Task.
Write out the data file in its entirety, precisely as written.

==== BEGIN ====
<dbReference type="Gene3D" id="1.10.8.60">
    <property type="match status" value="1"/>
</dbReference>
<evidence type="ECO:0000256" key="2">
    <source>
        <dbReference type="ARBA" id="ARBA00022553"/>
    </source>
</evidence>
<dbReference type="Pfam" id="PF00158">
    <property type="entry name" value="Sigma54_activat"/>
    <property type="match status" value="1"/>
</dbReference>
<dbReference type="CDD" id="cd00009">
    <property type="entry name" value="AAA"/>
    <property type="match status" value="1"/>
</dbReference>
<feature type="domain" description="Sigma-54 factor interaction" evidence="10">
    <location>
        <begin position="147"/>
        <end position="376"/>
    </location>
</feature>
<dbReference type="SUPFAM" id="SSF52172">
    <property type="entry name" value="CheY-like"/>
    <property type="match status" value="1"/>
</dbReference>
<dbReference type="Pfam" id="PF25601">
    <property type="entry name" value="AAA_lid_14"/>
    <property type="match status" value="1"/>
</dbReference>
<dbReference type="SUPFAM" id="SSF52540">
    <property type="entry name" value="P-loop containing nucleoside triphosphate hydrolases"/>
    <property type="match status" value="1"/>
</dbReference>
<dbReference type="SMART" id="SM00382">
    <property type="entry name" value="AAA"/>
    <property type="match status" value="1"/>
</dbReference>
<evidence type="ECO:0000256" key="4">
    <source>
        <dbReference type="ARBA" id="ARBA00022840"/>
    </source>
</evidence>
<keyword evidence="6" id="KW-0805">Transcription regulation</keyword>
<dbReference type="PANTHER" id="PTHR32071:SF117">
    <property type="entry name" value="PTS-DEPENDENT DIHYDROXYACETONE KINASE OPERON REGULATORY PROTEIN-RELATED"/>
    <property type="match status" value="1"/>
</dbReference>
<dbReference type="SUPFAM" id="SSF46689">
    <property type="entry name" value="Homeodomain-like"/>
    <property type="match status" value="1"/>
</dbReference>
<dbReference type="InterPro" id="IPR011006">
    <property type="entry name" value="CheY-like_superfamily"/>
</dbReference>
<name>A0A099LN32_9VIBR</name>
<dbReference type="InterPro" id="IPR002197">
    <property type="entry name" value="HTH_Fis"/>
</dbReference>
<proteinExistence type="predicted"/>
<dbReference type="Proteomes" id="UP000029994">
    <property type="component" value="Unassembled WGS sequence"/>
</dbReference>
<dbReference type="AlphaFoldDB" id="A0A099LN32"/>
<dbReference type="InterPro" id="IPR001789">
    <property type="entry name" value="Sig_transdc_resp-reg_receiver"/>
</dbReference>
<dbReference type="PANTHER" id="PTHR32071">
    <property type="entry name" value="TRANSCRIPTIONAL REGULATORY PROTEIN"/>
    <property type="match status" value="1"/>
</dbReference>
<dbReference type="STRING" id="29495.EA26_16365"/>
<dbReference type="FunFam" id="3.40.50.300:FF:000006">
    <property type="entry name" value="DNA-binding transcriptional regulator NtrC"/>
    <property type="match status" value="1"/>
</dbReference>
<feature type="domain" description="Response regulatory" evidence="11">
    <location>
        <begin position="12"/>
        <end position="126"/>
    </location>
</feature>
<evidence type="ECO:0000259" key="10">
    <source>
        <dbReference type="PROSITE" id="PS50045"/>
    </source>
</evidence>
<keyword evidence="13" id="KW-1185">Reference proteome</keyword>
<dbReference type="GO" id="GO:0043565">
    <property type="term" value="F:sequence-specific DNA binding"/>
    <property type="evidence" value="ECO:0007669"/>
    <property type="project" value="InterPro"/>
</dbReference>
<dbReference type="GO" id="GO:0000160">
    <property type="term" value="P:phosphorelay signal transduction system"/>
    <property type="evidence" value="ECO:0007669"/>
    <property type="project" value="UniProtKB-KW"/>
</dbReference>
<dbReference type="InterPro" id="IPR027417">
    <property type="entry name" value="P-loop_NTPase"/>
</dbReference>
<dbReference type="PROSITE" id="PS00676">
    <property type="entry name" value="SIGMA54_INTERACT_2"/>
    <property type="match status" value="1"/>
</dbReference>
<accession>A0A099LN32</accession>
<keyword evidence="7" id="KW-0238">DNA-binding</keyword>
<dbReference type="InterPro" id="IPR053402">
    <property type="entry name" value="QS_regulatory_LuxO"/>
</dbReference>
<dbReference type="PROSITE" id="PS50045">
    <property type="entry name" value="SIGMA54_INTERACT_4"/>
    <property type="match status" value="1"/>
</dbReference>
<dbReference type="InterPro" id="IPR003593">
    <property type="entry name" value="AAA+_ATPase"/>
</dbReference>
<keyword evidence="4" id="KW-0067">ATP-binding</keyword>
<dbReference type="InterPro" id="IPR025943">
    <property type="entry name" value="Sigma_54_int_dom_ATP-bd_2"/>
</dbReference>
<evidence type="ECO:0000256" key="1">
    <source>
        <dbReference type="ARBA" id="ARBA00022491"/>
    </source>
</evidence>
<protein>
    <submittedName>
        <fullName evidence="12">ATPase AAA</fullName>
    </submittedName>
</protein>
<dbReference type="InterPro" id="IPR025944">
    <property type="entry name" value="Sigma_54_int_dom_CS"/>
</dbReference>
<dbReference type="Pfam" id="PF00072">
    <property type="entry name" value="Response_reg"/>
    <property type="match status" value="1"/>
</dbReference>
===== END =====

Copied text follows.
<dbReference type="Gene3D" id="1.10.8.60">
    <property type="match status" value="1"/>
</dbReference>
<evidence type="ECO:0000256" key="2">
    <source>
        <dbReference type="ARBA" id="ARBA00022553"/>
    </source>
</evidence>
<dbReference type="Pfam" id="PF00158">
    <property type="entry name" value="Sigma54_activat"/>
    <property type="match status" value="1"/>
</dbReference>
<dbReference type="CDD" id="cd00009">
    <property type="entry name" value="AAA"/>
    <property type="match status" value="1"/>
</dbReference>
<feature type="domain" description="Sigma-54 factor interaction" evidence="10">
    <location>
        <begin position="147"/>
        <end position="376"/>
    </location>
</feature>
<dbReference type="SUPFAM" id="SSF52172">
    <property type="entry name" value="CheY-like"/>
    <property type="match status" value="1"/>
</dbReference>
<dbReference type="Pfam" id="PF25601">
    <property type="entry name" value="AAA_lid_14"/>
    <property type="match status" value="1"/>
</dbReference>
<dbReference type="SUPFAM" id="SSF52540">
    <property type="entry name" value="P-loop containing nucleoside triphosphate hydrolases"/>
    <property type="match status" value="1"/>
</dbReference>
<dbReference type="SMART" id="SM00382">
    <property type="entry name" value="AAA"/>
    <property type="match status" value="1"/>
</dbReference>
<evidence type="ECO:0000256" key="4">
    <source>
        <dbReference type="ARBA" id="ARBA00022840"/>
    </source>
</evidence>
<keyword evidence="6" id="KW-0805">Transcription regulation</keyword>
<dbReference type="PANTHER" id="PTHR32071:SF117">
    <property type="entry name" value="PTS-DEPENDENT DIHYDROXYACETONE KINASE OPERON REGULATORY PROTEIN-RELATED"/>
    <property type="match status" value="1"/>
</dbReference>
<dbReference type="SUPFAM" id="SSF46689">
    <property type="entry name" value="Homeodomain-like"/>
    <property type="match status" value="1"/>
</dbReference>
<dbReference type="InterPro" id="IPR011006">
    <property type="entry name" value="CheY-like_superfamily"/>
</dbReference>
<name>A0A099LN32_9VIBR</name>
<dbReference type="InterPro" id="IPR002197">
    <property type="entry name" value="HTH_Fis"/>
</dbReference>
<proteinExistence type="predicted"/>
<dbReference type="Proteomes" id="UP000029994">
    <property type="component" value="Unassembled WGS sequence"/>
</dbReference>
<dbReference type="AlphaFoldDB" id="A0A099LN32"/>
<dbReference type="InterPro" id="IPR001789">
    <property type="entry name" value="Sig_transdc_resp-reg_receiver"/>
</dbReference>
<dbReference type="PANTHER" id="PTHR32071">
    <property type="entry name" value="TRANSCRIPTIONAL REGULATORY PROTEIN"/>
    <property type="match status" value="1"/>
</dbReference>
<dbReference type="STRING" id="29495.EA26_16365"/>
<dbReference type="FunFam" id="3.40.50.300:FF:000006">
    <property type="entry name" value="DNA-binding transcriptional regulator NtrC"/>
    <property type="match status" value="1"/>
</dbReference>
<feature type="domain" description="Response regulatory" evidence="11">
    <location>
        <begin position="12"/>
        <end position="126"/>
    </location>
</feature>
<evidence type="ECO:0000259" key="10">
    <source>
        <dbReference type="PROSITE" id="PS50045"/>
    </source>
</evidence>
<keyword evidence="13" id="KW-1185">Reference proteome</keyword>
<dbReference type="GO" id="GO:0043565">
    <property type="term" value="F:sequence-specific DNA binding"/>
    <property type="evidence" value="ECO:0007669"/>
    <property type="project" value="InterPro"/>
</dbReference>
<dbReference type="GO" id="GO:0000160">
    <property type="term" value="P:phosphorelay signal transduction system"/>
    <property type="evidence" value="ECO:0007669"/>
    <property type="project" value="UniProtKB-KW"/>
</dbReference>
<dbReference type="InterPro" id="IPR027417">
    <property type="entry name" value="P-loop_NTPase"/>
</dbReference>
<dbReference type="PROSITE" id="PS00676">
    <property type="entry name" value="SIGMA54_INTERACT_2"/>
    <property type="match status" value="1"/>
</dbReference>
<accession>A0A099LN32</accession>
<keyword evidence="7" id="KW-0238">DNA-binding</keyword>
<dbReference type="InterPro" id="IPR053402">
    <property type="entry name" value="QS_regulatory_LuxO"/>
</dbReference>
<dbReference type="PROSITE" id="PS50045">
    <property type="entry name" value="SIGMA54_INTERACT_4"/>
    <property type="match status" value="1"/>
</dbReference>
<dbReference type="InterPro" id="IPR003593">
    <property type="entry name" value="AAA+_ATPase"/>
</dbReference>
<keyword evidence="4" id="KW-0067">ATP-binding</keyword>
<dbReference type="InterPro" id="IPR025943">
    <property type="entry name" value="Sigma_54_int_dom_ATP-bd_2"/>
</dbReference>
<evidence type="ECO:0000256" key="1">
    <source>
        <dbReference type="ARBA" id="ARBA00022491"/>
    </source>
</evidence>
<protein>
    <submittedName>
        <fullName evidence="12">ATPase AAA</fullName>
    </submittedName>
</protein>
<dbReference type="InterPro" id="IPR025944">
    <property type="entry name" value="Sigma_54_int_dom_CS"/>
</dbReference>
<dbReference type="Pfam" id="PF00072">
    <property type="entry name" value="Response_reg"/>
    <property type="match status" value="1"/>
</dbReference>